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In the study of social networks, a key phenomena is the diffusion of information – how it travels from one individual to another across the network of people. An important question in the study of information diffusion is how to identify the most influential nodes – nodes with a high potential to spread information widely and deeper in the network.

In real-life (offline) social networks, information diffuses through face-to-face dialogue, a process often referred to as word-of-mouth diffusion. This process is reminiscent of the game of Chinese whispers (or telephone game), where players sit in a circle, and the first person whispers a message to the next. Each participant then whispers what they heard to their neighbor, and so on around the circle. By the time the message returns to the start, it has often transformed dramatically, much to the amusement of all. In a more general context, we call this information decay.

In the digital age, however, social media networks facilitate a different mode of information travel. Users often share posts verbatim, replicating content without alteration.

Our new study, published in Research Policy introduces a novel measure, neighborhood centrality, to quantitatively analyse both kinds of diffusion. The trick is a new parameter that can be interpreted in two ways, depending on the context: as a measure of information decay, or as a probability of verbatim information sharing.

Why we needed a new centrality measure

In our setting, which we come back to later, we study the information diffusion through word-of-mouth among academics. One tells the other about a new paper, and might miss something. Thus some share of the information is lost, just like in Chinese whispers.

Existing measures of node importance do not consider information decay, which are fundamental to many diffusion processes. Prominent measures of node importance include eigenvector centrality, Katz-Bonacich centrality, and diffusion centrality. These capture node influence in strategic interactions where a pair of nodes can exchange the same piece of information between them ad infinitum. In a previous article, written by Manish Pandey, you can read more about centrality measures and their importance.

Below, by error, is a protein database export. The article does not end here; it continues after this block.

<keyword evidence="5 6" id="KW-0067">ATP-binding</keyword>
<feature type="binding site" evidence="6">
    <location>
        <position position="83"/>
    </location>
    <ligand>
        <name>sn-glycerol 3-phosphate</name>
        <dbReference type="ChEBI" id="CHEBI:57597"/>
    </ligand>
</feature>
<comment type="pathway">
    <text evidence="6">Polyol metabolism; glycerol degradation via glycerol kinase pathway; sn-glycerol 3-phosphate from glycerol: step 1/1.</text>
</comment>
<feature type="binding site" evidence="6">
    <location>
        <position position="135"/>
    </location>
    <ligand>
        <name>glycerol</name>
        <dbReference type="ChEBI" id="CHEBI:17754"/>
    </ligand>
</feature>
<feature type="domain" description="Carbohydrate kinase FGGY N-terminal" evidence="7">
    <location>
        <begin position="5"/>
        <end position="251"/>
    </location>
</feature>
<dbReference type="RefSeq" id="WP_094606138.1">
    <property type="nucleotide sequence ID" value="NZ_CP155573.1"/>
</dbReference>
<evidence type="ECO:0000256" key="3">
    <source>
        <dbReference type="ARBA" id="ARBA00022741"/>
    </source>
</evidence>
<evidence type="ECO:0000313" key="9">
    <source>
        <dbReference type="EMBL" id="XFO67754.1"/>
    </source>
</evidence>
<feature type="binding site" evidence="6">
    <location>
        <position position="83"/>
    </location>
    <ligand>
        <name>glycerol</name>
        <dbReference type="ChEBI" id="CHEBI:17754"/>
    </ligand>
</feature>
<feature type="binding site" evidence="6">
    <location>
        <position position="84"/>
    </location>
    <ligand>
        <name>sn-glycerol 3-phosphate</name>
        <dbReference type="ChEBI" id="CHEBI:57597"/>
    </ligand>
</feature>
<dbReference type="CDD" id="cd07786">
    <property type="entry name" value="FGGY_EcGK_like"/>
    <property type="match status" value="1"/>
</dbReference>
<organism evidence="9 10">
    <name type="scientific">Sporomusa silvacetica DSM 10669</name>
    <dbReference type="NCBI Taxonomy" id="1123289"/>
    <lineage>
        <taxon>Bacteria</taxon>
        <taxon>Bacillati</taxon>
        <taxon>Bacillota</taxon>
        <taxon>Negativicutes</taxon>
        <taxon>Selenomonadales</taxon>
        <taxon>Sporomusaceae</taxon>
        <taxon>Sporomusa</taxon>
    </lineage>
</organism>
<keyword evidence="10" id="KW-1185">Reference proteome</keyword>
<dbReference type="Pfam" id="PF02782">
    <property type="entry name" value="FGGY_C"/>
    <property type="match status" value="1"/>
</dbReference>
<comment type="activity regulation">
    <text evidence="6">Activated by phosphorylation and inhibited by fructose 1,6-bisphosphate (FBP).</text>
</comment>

Neighbourhood Centrality

What makes neighbourhood centrality widely applicable is a parameter, \delta, which can be interpreted as an information decay parameter in word-of-mouth diffusion processes, and as a probability of information passage in diffusion processes that do not involve face-to-face dialogues (e.g., diffusion in social media platforms). Like in Chinese whispers, a person does not fully understand the issue, or something is lost. That’s what we capture with 𝛿. Alternatively, information decay can be a result of topical distance to the first sender. 

Neighbourhood centrality counts the number of all nodes within a given distance from a node, each distance step weighted by \delta to the power of the distance.

Formally, let k_{i\tau} be the number of \tau-th order neighbours of node i. That is, k_{i\tau} is the number of all nodes at distance \tau (measured as the number of links in the shortest path between a pair of nodes) from i. For example, k_{i1} consists of all direct neighbours of i, and k_{i2} are all neighbours of i’s direct neighbours.

The neighbourhood centrality, N_i(\delta), of node i is then the sum over all nodes, discounting \delta^{d} for nodes at distance d from i. That is,

\begin{equation*} N_i(\delta) = \sum_{\tau = 1}^{\infty} \delta^\tau k_{i\tau}. \end{equation*}

In word-of-mouth diffusion processes, \delta^d is the extent to which the quality of information has decayed by the time it reaches a node at distance d from i. In diffusion processes that do not involve face-to-face dialogue, and information is shared verbatim, \delta is the probability that a participant shares information with a neighbouring node. The probability that a piece of information seeding from node i reaches a node at distance d from i, is then \delta^{d}. In this setting, neighbourhood centrality, N_i(\delta), of node i is the sum, over all nodes, of the likelihood that a node at a given distance from i receives information that seeded from i

Both the intuitive interpretation and the mathematical expression show that neighbourhood centrality extends beyond immediate ties to encompass the broader influence of a node within a network. It considers not only direct neighbours but also neighbours of neighbours, neighbours of neighbour’s neighbours, and so on.

When \delta is small, nodes with the highest degree (direct neighbours) have the highest neighbourhood centrality. As \delta increases towards one, the highest degree nodes will still have a high neighbourhood centrality, but not necessarily the highest. Nodes that are located between high-degree nodes, and those that have the shortest distance to all other nodes, become more important. When \delta=1, all nodes have identical neighbourhood centrality because regardless of where information seeds from, it will eventually spread to all nodes.

As \delta increases towards one nodes that are located between high-degree nodes, and those that have the shortest distance to all other nodes, become more important.